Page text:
Taking Time to Read
Posted by monicamynk
Here’s the first in a list of ten pieces of advice Richard Bausch gives in his “Letter to a Young Writer.”
Read. You must try to know everything that has ever been written that is worth remembering and you must keep up with what your contemporaries are doing. Fitzgerald’s advice to his daughter, Scotty, is as good as any there is on the subject. “You must try to absorb six good authors a year.” This means that you do not read books as an English major is trained to read them. You swallow them. You ingest them. You move on. You do not stop to analyze or think much. You just take them into yourself and go on to the next one. And you read obsessively, too. If you really like something, you read it over and over through the years. Come to know the world’s literature by heart. Every good writer I know or have known began with an insatiable appetite for books – for plundering what is in them, for the nourishment provided there that you can’t get from any other source.
While reading writing help blogs and articles, I continually find advice for a writer to read from the genre they hope to write in. As a new writer, you might not know that, so my suggestion is to look at the top of the New York Times list of bestsellers.That’s where I found my favorite book, Khaled Hosseini’s A Thousand Splendid Suns. The title intrigued me, the story gripped me, and I might have never found it, had I not looked over that list.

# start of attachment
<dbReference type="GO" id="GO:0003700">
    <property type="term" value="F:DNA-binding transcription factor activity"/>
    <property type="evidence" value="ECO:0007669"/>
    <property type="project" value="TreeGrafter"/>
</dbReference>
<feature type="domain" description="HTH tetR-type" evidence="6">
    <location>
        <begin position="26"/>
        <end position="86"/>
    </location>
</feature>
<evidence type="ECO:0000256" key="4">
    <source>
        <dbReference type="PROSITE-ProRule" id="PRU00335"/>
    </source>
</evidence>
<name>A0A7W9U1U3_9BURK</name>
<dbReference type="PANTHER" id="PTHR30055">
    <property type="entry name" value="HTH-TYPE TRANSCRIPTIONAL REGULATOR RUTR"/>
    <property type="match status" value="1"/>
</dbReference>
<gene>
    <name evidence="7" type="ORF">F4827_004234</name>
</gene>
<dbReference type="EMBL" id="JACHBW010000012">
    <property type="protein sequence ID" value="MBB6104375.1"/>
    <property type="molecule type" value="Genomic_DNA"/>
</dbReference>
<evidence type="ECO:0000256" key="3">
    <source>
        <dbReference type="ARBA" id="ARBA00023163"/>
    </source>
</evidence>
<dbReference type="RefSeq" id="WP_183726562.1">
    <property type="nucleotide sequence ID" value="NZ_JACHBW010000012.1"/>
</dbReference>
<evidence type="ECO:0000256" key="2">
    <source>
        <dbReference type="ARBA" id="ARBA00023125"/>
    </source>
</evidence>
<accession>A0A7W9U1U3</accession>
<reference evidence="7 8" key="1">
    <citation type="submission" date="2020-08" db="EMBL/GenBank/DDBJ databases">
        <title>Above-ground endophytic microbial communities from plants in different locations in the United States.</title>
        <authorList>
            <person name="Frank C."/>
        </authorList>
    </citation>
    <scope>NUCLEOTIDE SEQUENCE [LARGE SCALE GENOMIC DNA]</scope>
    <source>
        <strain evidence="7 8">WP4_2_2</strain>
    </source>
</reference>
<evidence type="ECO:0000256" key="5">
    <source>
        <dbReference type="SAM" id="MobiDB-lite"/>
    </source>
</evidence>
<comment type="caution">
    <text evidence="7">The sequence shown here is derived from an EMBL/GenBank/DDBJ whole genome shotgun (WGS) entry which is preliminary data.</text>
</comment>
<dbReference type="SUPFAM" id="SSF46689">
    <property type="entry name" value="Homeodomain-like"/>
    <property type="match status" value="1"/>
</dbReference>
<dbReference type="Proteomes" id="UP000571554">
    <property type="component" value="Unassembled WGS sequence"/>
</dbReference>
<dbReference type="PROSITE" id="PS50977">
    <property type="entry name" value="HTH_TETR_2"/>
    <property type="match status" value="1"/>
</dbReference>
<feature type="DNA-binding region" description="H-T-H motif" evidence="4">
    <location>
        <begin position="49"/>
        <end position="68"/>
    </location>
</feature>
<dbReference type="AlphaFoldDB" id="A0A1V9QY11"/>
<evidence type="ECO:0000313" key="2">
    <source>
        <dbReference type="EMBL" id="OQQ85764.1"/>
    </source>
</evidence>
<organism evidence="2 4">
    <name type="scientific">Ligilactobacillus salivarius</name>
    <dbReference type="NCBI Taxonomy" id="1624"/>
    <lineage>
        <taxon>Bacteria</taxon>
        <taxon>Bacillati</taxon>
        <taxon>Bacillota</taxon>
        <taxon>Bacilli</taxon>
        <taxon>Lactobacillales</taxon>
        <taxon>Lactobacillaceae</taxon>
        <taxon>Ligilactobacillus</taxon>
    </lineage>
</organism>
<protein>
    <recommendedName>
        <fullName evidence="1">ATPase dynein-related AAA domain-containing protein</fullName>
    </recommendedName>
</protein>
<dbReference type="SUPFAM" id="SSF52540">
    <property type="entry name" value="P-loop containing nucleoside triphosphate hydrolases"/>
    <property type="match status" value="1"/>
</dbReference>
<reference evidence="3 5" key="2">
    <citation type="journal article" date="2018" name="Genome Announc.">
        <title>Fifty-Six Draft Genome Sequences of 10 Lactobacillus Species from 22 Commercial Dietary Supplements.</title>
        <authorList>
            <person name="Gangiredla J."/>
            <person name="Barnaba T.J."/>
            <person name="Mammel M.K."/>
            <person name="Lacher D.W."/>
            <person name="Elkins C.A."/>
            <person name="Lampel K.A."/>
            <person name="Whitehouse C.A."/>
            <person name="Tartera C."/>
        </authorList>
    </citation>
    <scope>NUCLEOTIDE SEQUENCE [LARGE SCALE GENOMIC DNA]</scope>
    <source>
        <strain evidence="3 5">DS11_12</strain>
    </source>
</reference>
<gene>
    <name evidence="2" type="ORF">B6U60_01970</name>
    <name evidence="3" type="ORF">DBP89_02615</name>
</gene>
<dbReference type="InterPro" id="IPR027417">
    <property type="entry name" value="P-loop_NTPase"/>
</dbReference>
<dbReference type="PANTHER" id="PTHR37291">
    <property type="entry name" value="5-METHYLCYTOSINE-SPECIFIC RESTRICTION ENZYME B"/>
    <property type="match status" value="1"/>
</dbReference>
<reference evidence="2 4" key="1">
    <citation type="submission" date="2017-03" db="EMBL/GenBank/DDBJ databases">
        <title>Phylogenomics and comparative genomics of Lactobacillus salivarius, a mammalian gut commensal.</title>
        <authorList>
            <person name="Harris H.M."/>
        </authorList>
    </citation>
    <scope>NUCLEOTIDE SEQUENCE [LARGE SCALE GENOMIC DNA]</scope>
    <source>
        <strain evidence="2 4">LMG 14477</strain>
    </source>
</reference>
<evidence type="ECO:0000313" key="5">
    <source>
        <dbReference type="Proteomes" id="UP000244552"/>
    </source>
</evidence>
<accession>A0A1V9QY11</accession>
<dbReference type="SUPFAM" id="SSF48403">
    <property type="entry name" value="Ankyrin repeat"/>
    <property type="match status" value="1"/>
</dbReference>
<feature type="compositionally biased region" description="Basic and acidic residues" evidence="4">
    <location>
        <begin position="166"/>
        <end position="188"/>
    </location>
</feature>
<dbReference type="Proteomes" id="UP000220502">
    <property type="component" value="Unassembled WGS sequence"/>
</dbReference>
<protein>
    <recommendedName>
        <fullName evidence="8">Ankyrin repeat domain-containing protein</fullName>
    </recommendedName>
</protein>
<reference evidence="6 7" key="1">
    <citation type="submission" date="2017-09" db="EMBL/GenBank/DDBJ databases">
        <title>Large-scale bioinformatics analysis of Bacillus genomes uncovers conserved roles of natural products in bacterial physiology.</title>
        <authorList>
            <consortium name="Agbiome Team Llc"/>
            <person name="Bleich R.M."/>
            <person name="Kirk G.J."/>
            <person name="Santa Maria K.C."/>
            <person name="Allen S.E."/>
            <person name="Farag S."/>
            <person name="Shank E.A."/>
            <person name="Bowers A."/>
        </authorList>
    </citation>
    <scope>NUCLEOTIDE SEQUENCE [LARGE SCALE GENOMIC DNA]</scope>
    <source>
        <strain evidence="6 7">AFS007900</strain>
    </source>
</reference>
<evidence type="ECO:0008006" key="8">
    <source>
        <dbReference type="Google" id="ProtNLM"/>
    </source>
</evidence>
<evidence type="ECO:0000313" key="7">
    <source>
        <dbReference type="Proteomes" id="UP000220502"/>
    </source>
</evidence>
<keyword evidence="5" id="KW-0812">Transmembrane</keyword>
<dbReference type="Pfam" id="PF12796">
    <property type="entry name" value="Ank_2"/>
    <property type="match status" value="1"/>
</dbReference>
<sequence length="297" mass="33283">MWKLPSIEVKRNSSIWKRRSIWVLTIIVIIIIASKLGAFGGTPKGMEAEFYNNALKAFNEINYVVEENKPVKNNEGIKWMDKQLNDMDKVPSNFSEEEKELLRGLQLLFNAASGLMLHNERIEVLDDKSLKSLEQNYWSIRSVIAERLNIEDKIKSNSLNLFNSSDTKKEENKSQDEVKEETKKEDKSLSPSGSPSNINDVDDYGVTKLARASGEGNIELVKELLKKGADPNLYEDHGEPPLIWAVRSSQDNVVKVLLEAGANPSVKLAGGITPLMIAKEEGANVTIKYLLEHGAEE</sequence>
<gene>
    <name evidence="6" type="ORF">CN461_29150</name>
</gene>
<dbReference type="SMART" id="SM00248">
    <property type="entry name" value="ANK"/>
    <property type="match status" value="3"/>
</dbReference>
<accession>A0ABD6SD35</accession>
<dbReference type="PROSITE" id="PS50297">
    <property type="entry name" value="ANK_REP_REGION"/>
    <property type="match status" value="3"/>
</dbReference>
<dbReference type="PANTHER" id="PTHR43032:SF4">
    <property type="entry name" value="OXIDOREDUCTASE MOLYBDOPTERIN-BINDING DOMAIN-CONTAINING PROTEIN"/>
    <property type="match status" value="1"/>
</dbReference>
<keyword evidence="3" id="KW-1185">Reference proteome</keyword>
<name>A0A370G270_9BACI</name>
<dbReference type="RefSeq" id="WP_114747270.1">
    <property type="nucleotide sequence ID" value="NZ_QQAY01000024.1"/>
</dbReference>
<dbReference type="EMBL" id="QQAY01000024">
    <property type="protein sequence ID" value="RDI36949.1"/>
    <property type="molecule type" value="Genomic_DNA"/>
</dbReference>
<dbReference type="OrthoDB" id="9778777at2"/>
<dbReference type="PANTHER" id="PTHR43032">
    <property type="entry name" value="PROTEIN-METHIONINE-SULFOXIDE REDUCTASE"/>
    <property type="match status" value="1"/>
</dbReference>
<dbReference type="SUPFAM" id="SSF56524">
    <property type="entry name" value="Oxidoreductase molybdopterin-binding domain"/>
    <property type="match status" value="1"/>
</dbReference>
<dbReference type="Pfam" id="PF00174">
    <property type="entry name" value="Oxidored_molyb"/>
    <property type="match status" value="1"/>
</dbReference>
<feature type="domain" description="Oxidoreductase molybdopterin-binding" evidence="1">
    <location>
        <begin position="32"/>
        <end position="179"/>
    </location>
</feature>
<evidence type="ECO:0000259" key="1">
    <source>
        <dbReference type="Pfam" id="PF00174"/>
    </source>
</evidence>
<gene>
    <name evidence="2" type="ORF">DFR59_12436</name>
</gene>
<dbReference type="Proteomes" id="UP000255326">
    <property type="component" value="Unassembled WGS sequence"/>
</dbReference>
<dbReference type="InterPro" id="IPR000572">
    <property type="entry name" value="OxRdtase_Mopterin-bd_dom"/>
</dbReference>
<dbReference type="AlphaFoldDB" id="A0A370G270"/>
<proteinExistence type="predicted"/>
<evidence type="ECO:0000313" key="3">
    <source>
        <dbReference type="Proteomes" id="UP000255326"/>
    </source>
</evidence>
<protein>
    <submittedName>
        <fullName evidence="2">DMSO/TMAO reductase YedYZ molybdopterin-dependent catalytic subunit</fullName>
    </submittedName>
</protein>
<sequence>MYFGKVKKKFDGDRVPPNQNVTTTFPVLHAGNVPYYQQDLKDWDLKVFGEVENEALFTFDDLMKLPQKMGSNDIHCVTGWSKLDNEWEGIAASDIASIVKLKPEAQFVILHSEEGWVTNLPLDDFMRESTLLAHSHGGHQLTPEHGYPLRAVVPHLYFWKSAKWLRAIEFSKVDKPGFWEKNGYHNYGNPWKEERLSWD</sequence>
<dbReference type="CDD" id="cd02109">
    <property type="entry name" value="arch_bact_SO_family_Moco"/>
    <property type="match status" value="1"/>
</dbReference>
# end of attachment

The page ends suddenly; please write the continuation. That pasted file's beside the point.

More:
I love Bausch’s advice about not stopping to analyze, and just losing yourself in the book.
If you don’t like to read, you should know that when you write, there’s a lot of time spent reading your own work to try to make it better. Write, read, revise. Write, read, revise.
Though I do think it’s important to not stop to analyze, I also believe that analysis at the end is essential. Some have called Stephenie Meyer brilliant; others do not have much nice to say about her writing. No one argues that she doesn’t know how to sell a story.The Twilight series speaks to people in a way that many other books can’t. The same is true for The Hunger Games, Divergent, The Mortal Instruments, Harry Potter, and The 39 Clues. Ask yourself questions, like why there are so many middle-aged people devouring these books that were written for a young adult audience.
Well, off to follow my own advice. Can’t wait to read Khaled Hosseini’s And the Mountains Echoed!